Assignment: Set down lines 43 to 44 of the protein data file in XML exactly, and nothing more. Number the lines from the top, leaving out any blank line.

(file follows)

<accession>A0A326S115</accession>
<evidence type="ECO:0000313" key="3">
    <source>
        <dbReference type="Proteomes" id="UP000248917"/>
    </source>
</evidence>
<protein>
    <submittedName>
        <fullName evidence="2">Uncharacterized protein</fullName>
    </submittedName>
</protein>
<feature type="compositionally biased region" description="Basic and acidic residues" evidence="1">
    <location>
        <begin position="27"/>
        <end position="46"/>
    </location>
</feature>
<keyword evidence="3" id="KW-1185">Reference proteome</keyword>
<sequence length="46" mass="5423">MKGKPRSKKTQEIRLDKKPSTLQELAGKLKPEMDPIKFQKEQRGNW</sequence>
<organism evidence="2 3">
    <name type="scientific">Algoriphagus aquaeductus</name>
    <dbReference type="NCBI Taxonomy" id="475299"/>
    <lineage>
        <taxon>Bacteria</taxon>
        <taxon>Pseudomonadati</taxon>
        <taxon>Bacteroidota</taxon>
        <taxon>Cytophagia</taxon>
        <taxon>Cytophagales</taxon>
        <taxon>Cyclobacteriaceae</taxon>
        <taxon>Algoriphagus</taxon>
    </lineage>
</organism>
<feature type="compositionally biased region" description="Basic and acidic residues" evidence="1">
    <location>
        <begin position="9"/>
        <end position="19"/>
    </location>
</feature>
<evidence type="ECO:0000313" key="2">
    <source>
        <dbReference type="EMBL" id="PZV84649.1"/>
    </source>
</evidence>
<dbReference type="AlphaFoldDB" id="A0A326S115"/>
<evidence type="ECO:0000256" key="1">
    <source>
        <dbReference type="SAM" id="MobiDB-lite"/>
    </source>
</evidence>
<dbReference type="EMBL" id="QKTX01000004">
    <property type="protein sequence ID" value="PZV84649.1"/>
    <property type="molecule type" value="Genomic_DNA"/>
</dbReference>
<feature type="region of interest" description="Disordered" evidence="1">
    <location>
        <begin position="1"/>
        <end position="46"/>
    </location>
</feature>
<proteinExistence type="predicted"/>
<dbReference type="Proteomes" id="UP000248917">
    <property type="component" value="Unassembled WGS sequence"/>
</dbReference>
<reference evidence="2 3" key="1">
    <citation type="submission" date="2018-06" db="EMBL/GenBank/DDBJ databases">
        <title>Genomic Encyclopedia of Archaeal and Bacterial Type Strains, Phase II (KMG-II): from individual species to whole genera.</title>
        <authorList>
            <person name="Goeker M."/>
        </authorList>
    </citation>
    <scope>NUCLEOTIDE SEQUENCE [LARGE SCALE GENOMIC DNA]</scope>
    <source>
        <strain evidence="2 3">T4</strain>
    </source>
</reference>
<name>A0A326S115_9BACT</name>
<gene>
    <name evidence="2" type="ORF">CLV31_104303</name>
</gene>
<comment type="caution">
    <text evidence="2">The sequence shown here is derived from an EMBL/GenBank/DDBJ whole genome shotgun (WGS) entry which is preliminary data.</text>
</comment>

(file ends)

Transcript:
</evidence>
<dbReference type="AlphaFoldDB" id="A0A326S115"/>